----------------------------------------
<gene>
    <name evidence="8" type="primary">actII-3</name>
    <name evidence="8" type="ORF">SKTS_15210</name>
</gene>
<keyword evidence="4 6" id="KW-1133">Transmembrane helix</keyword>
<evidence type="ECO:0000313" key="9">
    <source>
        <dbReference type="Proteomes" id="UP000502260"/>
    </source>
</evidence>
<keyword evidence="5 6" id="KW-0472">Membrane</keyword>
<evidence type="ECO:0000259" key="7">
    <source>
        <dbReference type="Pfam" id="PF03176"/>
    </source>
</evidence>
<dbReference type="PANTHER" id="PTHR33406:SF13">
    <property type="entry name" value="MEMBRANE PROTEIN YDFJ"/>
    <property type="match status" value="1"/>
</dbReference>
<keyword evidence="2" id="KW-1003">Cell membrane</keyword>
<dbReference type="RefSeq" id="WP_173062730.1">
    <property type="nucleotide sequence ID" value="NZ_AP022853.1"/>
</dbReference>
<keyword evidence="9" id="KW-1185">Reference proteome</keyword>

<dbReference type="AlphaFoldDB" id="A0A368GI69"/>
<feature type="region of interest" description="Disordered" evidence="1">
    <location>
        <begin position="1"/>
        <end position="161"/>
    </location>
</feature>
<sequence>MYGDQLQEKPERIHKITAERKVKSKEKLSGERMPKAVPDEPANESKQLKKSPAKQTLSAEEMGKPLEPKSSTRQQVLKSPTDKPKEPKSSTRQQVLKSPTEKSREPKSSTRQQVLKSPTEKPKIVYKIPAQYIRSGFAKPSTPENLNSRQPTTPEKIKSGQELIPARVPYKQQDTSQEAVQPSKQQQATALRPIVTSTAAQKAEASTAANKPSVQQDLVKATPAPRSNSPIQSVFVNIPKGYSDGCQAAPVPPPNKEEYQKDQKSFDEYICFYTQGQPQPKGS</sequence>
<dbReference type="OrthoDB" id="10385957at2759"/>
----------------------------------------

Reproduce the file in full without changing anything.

<gene>
    <name evidence="8" type="primary">actII-3</name>
    <name evidence="8" type="ORF">SKTS_15210</name>
</gene>
<keyword evidence="4 6" id="KW-1133">Transmembrane helix</keyword>
<evidence type="ECO:0000313" key="9">
    <source>
        <dbReference type="Proteomes" id="UP000502260"/>
    </source>
</evidence>
<keyword evidence="5 6" id="KW-0472">Membrane</keyword>
<evidence type="ECO:0000259" key="7">
    <source>
        <dbReference type="Pfam" id="PF03176"/>
    </source>
</evidence>
<dbReference type="PANTHER" id="PTHR33406:SF13">
    <property type="entry name" value="MEMBRANE PROTEIN YDFJ"/>
    <property type="match status" value="1"/>
</dbReference>
<keyword evidence="2" id="KW-1003">Cell membrane</keyword>
<dbReference type="RefSeq" id="WP_173062730.1">
    <property type="nucleotide sequence ID" value="NZ_AP022853.1"/>
</dbReference>
<keyword evidence="9" id="KW-1185">Reference proteome</keyword>

<dbReference type="AlphaFoldDB" id="A0A368GI69"/>
<feature type="region of interest" description="Disordered" evidence="1">
    <location>
        <begin position="1"/>
        <end position="161"/>
    </location>
</feature>
<sequence>MYGDQLQEKPERIHKITAERKVKSKEKLSGERMPKAVPDEPANESKQLKKSPAKQTLSAEEMGKPLEPKSSTRQQVLKSPTDKPKEPKSSTRQQVLKSPTEKSREPKSSTRQQVLKSPTEKPKIVYKIPAQYIRSGFAKPSTPENLNSRQPTTPEKIKSGQELIPARVPYKQQDTSQEAVQPSKQQQATALRPIVTSTAAQKAEASTAANKPSVQQDLVKATPAPRSNSPIQSVFVNIPKGYSDGCQAAPVPPPNKEEYQKDQKSFDEYICFYTQGQPQPKGS</sequence>
<dbReference type="OrthoDB" id="10385957at2759"/>